The trick is to choose fish that is high in omega-3 but low in mercury, which can harm the fetal nervous system. Varieties to avoid include swordfish, shark, mackerel, tile and, as some experts now say, tuna. Among the best products are wild Alaskan salmon (fresh, frozen or canned), Atlantic mackerel, herring, sardines and anchovies.

  • Choose the most nutritionally rich food

Foods that are high in nutrients, such as yogurt, chicken, beef, eggs, and dairy products, contain more protein, calcium, and iron. Some other nutritious foods: lean pork, beef, contain protein, b vitamins, iron, and zinc; orange juice contains folate plus vitamin C, which helps absorb iron from foods such as fiber-rich black beans and spinach; whole grains are filled with fiber, b vitamins, magnesium, and zinc.

Five taboos of eating during pregnancy

Don't eat for two

According to recent research, half of all women gain too much weight during pregnancy. Research shows that when expectant mothers gain weight, children have an increased risk of obesity later in life. In addition, mothers tend to remain overweight after childbirth.

No-fast carbs

White bread, white rice, sweets, and fizzy drinks get into your bloodstream, raising your blood glucose levels. These bursts can lead to a large newborn weight, and lay the risk of being overweight in the future. If you consume the same amount of calories but just change what you eat, your baby may have less body fat at birth and reduce the risk of future obesity. Limit fast carbs and choose unprocessed grains such as oatmeal, brown rice, quinoa and wholegrain tortillas and bread.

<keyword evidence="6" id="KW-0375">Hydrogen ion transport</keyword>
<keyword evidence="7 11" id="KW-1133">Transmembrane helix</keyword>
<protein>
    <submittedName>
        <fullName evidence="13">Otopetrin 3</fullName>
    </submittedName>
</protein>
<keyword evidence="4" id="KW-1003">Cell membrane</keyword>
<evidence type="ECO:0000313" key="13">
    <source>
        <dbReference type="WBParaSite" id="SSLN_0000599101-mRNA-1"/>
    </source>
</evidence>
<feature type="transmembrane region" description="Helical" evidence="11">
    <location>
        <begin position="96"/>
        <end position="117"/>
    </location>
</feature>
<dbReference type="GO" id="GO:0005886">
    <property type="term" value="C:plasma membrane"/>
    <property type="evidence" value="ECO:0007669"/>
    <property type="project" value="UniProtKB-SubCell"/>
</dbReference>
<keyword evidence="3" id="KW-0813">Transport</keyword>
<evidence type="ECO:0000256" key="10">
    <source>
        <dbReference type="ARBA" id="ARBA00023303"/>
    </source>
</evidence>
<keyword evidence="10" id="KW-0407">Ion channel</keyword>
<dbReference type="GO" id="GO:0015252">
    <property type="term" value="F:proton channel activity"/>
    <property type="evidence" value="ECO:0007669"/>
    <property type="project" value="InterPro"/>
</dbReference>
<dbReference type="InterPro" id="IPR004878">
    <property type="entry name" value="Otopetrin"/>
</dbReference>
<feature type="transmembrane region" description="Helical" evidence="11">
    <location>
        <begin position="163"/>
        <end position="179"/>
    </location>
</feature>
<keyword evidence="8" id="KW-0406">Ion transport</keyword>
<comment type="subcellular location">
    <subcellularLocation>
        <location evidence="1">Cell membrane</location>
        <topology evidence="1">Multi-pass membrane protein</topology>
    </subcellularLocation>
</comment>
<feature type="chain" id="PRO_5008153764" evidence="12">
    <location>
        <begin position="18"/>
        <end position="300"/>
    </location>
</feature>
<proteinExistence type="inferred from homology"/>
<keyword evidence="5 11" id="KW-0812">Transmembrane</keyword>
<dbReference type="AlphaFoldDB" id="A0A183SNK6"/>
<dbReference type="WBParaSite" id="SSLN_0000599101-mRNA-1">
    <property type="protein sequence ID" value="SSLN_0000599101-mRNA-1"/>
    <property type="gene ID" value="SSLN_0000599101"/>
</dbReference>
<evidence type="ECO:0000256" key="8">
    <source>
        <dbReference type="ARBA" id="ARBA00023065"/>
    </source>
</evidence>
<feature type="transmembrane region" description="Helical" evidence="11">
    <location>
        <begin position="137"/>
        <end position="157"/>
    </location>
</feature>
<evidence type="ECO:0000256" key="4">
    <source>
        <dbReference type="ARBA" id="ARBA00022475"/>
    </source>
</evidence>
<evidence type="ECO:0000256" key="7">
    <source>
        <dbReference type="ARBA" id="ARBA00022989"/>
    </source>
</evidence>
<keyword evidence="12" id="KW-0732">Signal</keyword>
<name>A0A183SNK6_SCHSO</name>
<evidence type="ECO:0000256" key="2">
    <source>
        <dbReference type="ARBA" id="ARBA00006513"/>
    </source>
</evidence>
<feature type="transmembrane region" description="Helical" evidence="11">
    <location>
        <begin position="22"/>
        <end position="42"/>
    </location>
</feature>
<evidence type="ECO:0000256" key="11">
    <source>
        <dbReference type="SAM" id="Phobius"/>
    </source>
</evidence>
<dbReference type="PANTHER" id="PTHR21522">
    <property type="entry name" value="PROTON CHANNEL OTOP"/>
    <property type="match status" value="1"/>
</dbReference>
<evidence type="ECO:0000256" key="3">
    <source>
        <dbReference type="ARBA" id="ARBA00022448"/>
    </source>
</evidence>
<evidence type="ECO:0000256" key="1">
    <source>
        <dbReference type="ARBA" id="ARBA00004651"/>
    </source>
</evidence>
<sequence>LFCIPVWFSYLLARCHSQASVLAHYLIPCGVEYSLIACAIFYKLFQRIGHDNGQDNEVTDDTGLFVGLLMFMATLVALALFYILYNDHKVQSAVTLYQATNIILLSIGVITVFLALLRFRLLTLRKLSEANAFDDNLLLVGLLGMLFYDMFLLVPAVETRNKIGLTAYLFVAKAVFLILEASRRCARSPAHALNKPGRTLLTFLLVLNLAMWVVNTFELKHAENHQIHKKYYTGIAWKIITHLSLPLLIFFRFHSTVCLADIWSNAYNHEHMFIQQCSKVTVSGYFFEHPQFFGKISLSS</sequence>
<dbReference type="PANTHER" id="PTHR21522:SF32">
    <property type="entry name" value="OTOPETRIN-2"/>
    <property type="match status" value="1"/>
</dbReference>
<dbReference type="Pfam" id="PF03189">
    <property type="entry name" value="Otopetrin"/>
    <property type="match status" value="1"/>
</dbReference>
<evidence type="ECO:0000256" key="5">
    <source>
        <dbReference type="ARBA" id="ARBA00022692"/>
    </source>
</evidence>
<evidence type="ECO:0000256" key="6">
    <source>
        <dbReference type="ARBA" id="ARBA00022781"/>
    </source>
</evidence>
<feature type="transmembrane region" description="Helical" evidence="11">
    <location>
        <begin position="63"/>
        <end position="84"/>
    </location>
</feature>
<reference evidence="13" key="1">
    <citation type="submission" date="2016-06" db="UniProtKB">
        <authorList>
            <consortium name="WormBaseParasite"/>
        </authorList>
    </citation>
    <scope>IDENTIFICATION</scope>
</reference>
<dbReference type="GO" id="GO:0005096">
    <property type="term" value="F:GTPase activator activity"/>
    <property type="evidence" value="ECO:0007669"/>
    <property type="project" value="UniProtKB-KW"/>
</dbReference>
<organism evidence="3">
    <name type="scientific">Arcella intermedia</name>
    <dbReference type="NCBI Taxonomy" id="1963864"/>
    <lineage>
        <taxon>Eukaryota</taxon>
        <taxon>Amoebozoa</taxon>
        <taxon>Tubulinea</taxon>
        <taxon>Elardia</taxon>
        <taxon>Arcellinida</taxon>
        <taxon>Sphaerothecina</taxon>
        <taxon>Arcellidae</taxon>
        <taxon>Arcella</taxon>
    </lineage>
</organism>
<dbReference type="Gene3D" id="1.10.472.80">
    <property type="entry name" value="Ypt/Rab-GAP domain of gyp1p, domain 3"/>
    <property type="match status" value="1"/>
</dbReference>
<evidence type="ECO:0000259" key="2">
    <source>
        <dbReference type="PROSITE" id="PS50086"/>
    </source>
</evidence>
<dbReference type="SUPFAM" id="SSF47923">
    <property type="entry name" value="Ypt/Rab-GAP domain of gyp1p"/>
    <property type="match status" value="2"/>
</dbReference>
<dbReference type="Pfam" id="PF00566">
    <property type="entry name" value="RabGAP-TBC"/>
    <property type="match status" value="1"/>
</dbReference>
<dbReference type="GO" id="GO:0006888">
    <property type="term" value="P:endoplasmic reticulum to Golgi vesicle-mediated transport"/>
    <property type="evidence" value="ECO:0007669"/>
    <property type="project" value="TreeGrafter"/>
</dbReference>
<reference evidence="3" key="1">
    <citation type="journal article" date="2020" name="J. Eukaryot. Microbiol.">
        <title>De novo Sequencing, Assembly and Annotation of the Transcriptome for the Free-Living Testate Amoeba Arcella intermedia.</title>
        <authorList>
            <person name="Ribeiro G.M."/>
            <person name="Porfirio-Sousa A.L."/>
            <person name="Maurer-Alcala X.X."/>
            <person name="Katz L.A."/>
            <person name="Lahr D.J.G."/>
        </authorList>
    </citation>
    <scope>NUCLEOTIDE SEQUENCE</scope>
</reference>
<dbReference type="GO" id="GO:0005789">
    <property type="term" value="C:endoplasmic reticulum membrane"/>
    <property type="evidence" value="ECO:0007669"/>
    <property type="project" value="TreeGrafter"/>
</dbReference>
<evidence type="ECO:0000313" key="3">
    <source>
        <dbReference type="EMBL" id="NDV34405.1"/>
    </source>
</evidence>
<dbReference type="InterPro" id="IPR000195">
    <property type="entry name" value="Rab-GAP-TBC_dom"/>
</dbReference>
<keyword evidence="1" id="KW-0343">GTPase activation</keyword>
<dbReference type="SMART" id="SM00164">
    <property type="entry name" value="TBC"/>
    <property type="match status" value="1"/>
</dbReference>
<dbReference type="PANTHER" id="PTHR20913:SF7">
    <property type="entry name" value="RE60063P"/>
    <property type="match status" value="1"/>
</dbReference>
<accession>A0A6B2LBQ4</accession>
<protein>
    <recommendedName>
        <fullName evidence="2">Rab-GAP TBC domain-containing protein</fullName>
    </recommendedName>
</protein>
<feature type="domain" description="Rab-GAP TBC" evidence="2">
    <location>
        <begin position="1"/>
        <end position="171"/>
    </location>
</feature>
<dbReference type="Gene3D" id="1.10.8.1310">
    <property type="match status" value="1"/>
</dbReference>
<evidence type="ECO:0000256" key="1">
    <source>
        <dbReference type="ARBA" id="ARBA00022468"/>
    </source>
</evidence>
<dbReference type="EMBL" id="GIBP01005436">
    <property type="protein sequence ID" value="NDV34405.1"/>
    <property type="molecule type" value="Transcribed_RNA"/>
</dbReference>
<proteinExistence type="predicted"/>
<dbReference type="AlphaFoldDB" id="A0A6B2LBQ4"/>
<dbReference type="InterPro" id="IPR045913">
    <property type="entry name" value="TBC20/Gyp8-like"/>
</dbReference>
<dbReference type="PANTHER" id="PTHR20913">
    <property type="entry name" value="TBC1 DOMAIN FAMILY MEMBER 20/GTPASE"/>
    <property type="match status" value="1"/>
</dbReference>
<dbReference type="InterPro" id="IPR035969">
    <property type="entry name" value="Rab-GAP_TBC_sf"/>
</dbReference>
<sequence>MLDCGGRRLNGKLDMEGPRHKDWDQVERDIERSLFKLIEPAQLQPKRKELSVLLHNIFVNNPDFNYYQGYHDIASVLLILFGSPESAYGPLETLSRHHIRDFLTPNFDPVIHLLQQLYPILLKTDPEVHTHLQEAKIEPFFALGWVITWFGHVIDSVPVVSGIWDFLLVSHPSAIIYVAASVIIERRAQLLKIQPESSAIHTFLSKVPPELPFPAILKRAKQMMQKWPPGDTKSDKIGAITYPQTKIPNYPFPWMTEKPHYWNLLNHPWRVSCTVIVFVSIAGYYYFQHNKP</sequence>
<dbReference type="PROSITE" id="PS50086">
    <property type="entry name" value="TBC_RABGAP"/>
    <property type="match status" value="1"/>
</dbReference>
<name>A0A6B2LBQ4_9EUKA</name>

Eat safe foods

To protect yourself and your child from harmful bacteria such as E. coli, Salmonella, and Listeria, do not eat raw or undercooked meat, poultry, seafood, or eggs, and do not eat leftover food that has stood for more than two hours.

Heat the meat delicacies until they are hot. With brie, blue cheese and other soft cheeses, check the label to make sure they are made with pasteurized milk. Unpasteurized soft cheese may contain Listeria, which can lead to premature birth, miscarriage, or stillbirth. If there is no label, don't risk it. Stay away from sushi cooked with raw fish.

Eat every two to three hours

This diet scheme not only pumps your child a constant flow of nutrients, but also maintains a constant level of sugar in the blood, so that you do not" fall " and do not lose consciousness. Eating more often also minimizes heartburn , which is a common problem as pregnancy progresses and stomach compression.

Do not forget to drink at least 2.5 liters of water a day

When you are pregnant, a lot of the fluid you drink flows from your blood vessels into your tissues. However, hydration is essential to prevent premature birth; when you are low on fluid, the body produces a hormone that simulates contractions. Maintaining hydration also helps prevent headaches, kidney stones, dizziness, and common complaints during pregnancy such as constipation and hemorrhoids. You should remember that a sufficient amount of water drunk is clear or light urine.